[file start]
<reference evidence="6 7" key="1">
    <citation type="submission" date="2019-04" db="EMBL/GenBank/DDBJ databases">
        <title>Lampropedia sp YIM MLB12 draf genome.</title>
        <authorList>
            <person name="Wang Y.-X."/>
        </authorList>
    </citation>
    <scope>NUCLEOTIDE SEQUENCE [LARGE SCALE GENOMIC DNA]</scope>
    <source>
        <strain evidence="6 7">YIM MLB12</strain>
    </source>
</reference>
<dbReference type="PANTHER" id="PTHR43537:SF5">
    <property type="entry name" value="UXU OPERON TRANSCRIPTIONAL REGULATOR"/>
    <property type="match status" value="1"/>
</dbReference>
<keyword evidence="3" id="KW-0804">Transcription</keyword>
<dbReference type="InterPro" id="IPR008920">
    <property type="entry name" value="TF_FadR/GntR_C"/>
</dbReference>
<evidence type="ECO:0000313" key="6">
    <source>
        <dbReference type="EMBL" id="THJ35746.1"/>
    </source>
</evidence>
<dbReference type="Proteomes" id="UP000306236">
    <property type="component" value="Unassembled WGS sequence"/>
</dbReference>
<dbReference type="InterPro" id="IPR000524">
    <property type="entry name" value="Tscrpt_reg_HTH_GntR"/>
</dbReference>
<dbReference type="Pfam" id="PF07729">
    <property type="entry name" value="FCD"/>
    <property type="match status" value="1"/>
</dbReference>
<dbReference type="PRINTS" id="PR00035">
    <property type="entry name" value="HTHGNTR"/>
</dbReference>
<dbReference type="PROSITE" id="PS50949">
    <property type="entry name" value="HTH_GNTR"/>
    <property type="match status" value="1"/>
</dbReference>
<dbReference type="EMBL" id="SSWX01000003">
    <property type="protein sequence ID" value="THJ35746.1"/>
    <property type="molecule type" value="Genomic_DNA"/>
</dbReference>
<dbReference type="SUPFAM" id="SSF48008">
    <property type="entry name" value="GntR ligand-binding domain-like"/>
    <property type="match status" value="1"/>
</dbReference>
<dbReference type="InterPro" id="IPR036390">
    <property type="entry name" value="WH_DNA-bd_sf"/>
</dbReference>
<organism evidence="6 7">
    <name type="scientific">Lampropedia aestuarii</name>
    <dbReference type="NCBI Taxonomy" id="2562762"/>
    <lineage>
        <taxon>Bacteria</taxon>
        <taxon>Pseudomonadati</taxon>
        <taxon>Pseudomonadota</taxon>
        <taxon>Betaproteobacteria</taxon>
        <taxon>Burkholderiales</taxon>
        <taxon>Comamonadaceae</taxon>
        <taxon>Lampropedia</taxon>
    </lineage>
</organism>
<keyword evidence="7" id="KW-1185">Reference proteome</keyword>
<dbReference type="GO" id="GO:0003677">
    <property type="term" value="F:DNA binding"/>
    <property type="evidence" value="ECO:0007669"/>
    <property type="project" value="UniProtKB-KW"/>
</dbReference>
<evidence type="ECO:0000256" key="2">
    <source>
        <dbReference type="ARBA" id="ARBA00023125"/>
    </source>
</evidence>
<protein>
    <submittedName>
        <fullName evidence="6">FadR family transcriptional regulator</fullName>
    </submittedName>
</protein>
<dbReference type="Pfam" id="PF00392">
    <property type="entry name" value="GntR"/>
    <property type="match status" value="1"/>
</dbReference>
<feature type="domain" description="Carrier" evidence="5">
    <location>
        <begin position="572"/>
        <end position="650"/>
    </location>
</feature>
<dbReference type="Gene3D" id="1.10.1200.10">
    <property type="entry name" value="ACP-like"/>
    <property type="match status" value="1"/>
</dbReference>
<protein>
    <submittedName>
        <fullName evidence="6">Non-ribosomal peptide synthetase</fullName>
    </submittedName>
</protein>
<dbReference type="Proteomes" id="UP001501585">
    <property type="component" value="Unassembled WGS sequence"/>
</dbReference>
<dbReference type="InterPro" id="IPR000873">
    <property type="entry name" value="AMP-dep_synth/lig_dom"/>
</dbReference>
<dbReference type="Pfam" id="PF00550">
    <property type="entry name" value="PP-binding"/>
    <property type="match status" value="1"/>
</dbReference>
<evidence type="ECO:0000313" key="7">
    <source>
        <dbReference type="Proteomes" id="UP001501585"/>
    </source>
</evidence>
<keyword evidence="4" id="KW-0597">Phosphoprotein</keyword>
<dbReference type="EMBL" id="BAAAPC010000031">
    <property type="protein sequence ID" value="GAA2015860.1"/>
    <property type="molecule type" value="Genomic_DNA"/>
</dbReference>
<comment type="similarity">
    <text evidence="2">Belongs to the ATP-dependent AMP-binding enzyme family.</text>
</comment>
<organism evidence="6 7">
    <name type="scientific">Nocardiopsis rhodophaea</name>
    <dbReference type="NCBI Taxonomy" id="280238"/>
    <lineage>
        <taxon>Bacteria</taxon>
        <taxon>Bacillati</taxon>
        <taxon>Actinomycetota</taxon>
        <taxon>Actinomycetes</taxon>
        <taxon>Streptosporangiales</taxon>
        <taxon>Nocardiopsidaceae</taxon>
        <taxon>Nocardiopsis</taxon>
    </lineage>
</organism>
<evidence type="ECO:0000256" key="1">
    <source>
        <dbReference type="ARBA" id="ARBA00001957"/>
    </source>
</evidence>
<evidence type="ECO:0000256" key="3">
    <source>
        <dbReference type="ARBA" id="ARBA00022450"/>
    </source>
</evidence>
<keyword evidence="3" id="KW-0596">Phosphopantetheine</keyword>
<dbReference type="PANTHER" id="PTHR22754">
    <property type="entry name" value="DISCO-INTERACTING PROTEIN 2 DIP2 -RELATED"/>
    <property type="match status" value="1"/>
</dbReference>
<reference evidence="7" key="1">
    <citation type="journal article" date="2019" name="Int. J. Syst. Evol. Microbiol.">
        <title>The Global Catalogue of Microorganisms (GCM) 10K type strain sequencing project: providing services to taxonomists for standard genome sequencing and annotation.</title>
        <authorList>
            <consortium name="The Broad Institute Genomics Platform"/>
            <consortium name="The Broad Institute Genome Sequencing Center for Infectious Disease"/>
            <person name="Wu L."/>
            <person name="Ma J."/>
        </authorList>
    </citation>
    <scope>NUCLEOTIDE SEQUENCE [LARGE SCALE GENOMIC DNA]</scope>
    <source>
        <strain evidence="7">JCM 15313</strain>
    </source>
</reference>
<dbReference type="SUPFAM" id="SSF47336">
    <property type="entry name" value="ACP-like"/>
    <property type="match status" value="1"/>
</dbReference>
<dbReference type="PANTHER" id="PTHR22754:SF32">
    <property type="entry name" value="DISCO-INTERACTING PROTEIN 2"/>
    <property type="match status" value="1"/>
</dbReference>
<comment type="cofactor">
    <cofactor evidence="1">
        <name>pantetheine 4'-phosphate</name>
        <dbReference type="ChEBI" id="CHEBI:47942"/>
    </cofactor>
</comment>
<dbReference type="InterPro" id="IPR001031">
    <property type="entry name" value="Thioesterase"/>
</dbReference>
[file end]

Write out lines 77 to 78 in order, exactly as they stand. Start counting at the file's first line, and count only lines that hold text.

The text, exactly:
</evidence>
<protein>